HONOLULU (HawaiiNewsNow) - Hawaii's minimum wage went up up to $10.10 per hour starting New Year's Day.
This is the final jump under a 2014 law that established annual minimum wage increases in the state through 2018.
About 51,000 Hawaii workers will benefit from the raise, which totals $68.5 million in annual wages across the state, according to the Economic Policy Institute.
The increase still falls short of a "living wage," according to estimates from the Massachusetts Institute of Technology, which place the living wage for a single adult without children at $14.97 in Hawaii.
State lawmakers have supported additional minimum wage increases, but so far, none have passed.
One bill introduced this year called for increases through 2021, capping at $15 per hour. Another bill called for raises through 2022, with a $15 per hour wage as early as 2019, and a cap at $22 per hour. Both bills will be carried over to the upcoming legislative session.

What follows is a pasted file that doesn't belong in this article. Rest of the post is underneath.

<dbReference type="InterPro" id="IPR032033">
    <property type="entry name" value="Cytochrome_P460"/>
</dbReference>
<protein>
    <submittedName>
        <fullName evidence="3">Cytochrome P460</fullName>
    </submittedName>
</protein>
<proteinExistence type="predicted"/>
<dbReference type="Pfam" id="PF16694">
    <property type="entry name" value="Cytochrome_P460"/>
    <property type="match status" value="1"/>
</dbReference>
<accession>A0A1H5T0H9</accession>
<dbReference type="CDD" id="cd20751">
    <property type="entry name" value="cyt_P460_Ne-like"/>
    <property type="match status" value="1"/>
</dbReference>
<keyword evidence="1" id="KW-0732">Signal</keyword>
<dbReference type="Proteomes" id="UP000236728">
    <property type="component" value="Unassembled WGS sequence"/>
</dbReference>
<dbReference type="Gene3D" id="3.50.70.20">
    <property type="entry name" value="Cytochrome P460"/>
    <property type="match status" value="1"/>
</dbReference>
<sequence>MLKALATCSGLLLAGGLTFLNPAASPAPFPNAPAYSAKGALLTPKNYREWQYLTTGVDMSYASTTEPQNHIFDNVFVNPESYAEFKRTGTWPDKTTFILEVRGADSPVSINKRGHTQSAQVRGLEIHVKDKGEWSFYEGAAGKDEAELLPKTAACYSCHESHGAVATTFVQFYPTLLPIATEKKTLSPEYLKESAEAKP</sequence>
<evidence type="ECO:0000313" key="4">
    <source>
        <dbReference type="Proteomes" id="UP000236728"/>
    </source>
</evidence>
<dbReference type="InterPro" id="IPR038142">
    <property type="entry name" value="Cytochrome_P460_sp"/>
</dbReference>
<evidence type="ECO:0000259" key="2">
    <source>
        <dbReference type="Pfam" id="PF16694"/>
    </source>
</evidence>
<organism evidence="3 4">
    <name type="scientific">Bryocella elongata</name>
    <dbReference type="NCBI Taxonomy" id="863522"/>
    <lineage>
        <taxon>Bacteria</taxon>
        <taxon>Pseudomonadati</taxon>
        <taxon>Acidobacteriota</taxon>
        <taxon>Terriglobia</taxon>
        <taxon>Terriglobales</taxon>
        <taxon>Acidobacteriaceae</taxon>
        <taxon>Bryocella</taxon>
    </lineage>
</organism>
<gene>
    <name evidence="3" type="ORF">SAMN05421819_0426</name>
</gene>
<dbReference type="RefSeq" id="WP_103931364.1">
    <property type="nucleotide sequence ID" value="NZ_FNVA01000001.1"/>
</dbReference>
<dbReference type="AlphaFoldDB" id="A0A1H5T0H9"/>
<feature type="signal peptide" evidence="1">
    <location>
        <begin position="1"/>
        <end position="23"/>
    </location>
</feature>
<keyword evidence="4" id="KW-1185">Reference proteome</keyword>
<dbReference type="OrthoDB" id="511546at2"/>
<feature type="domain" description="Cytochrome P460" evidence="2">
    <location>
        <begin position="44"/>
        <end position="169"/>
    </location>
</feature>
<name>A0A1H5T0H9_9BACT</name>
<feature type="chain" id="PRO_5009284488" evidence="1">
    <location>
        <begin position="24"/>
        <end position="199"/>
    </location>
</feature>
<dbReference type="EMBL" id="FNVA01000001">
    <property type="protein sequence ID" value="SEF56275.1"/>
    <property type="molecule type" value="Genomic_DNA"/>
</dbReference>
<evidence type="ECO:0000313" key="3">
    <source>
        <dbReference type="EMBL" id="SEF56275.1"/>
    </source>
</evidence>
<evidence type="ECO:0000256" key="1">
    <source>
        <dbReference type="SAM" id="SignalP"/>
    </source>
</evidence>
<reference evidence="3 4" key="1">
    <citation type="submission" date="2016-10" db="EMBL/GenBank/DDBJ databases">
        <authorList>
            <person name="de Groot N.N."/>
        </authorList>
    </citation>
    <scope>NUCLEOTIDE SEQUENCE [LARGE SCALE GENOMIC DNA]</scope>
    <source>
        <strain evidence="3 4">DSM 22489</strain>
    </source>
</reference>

Critics of the measures say they would hurt small businesses, driving up prices and cutting employment. But supporters say a higher minimum wage would help workers afford large expenses like housing, and reduce the need for state subsidies.
Four of Hawaii's banks are already raising pay for their workers without waiting for a mandate from the state. First Hawaiian Bank, Bank of Hawaii, Central Pacific Bank, and Territorial Savings Bank have all announced they will offer a $15 per hour minimum wage next year.
Hawaii is one of 18 states that will raise its minimum wage in the new year.